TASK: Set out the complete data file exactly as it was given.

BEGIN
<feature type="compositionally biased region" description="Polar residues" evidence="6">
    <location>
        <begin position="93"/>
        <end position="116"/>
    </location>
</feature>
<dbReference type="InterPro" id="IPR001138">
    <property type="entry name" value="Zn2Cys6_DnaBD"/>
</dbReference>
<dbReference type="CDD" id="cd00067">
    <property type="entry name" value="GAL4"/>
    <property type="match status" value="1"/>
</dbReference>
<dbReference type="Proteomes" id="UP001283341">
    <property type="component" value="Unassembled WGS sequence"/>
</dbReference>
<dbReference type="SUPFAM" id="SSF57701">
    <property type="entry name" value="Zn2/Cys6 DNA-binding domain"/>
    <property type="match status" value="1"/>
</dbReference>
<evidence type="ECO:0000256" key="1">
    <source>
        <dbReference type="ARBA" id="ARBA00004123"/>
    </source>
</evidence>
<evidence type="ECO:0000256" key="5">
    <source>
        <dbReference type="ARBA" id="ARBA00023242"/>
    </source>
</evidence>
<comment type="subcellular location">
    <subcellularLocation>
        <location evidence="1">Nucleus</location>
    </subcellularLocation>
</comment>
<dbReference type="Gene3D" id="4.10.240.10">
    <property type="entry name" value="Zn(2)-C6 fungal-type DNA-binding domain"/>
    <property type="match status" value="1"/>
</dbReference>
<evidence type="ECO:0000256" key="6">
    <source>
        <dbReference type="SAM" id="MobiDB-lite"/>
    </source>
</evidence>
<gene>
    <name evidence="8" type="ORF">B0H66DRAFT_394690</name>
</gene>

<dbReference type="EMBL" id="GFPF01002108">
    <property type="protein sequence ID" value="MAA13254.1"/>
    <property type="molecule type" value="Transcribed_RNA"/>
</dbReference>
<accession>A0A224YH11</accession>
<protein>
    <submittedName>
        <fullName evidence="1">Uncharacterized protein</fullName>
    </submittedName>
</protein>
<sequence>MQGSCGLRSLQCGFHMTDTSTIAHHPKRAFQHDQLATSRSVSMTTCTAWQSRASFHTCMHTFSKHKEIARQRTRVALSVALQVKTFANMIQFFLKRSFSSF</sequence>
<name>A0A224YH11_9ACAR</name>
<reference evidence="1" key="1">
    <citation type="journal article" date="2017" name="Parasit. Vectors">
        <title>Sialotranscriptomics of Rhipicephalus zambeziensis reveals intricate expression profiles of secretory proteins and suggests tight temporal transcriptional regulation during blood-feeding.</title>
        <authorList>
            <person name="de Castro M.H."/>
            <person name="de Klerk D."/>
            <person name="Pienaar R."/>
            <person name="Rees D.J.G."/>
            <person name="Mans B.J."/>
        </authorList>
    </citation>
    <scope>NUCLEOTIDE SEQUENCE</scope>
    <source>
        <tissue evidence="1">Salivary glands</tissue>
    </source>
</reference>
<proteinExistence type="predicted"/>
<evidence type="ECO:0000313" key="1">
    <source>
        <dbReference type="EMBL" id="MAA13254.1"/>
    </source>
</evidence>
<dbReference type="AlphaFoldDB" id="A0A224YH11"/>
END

<feature type="compositionally biased region" description="Polar residues" evidence="6">
    <location>
        <begin position="93"/>
        <end position="116"/>
    </location>
</feature>
<dbReference type="InterPro" id="IPR001138">
    <property type="entry name" value="Zn2Cys6_DnaBD"/>
</dbReference>
<dbReference type="CDD" id="cd00067">
    <property type="entry name" value="GAL4"/>
    <property type="match status" value="1"/>
</dbReference>
<dbReference type="Proteomes" id="UP001283341">
    <property type="component" value="Unassembled WGS sequence"/>
</dbReference>
<dbReference type="SUPFAM" id="SSF57701">
    <property type="entry name" value="Zn2/Cys6 DNA-binding domain"/>
    <property type="match status" value="1"/>
</dbReference>
<evidence type="ECO:0000256" key="1">
    <source>
        <dbReference type="ARBA" id="ARBA00004123"/>
    </source>
</evidence>
<evidence type="ECO:0000256" key="5">
    <source>
        <dbReference type="ARBA" id="ARBA00023242"/>
    </source>
</evidence>
<comment type="subcellular location">
    <subcellularLocation>
        <location evidence="1">Nucleus</location>
    </subcellularLocation>
</comment>
<dbReference type="Gene3D" id="4.10.240.10">
    <property type="entry name" value="Zn(2)-C6 fungal-type DNA-binding domain"/>
    <property type="match status" value="1"/>
</dbReference>
<evidence type="ECO:0000256" key="6">
    <source>
        <dbReference type="SAM" id="MobiDB-lite"/>
    </source>
</evidence>
<gene>
    <name evidence="8" type="ORF">B0H66DRAFT_394690</name>
</gene>

<dbReference type="EMBL" id="GFPF01002108">
    <property type="protein sequence ID" value="MAA13254.1"/>
    <property type="molecule type" value="Transcribed_RNA"/>
</dbReference>
<accession>A0A224YH11</accession>
<protein>
    <submittedName>
        <fullName evidence="1">Uncharacterized protein</fullName>
    </submittedName>
</protein>
<sequence>MQGSCGLRSLQCGFHMTDTSTIAHHPKRAFQHDQLATSRSVSMTTCTAWQSRASFHTCMHTFSKHKEIARQRTRVALSVALQVKTFANMIQFFLKRSFSSF</sequence>
<name>A0A224YH11_9ACAR</name>
<reference evidence="1" key="1">
    <citation type="journal article" date="2017" name="Parasit. Vectors">
        <title>Sialotranscriptomics of Rhipicephalus zambeziensis reveals intricate expression profiles of secretory proteins and suggests tight temporal transcriptional regulation during blood-feeding.</title>
        <authorList>
            <person name="de Castro M.H."/>
            <person name="de Klerk D."/>
            <person name="Pienaar R."/>
            <person name="Rees D.J.G."/>
            <person name="Mans B.J."/>
        </authorList>
    </citation>
    <scope>NUCLEOTIDE SEQUENCE</scope>
    <source>
        <tissue evidence="1">Salivary glands</tissue>
    </source>
</reference>
<proteinExistence type="predicted"/>
<evidence type="ECO:0000313" key="1">
    <source>
        <dbReference type="EMBL" id="MAA13254.1"/>
    </source>
</evidence>
<dbReference type="AlphaFoldDB" id="A0A224YH11"/>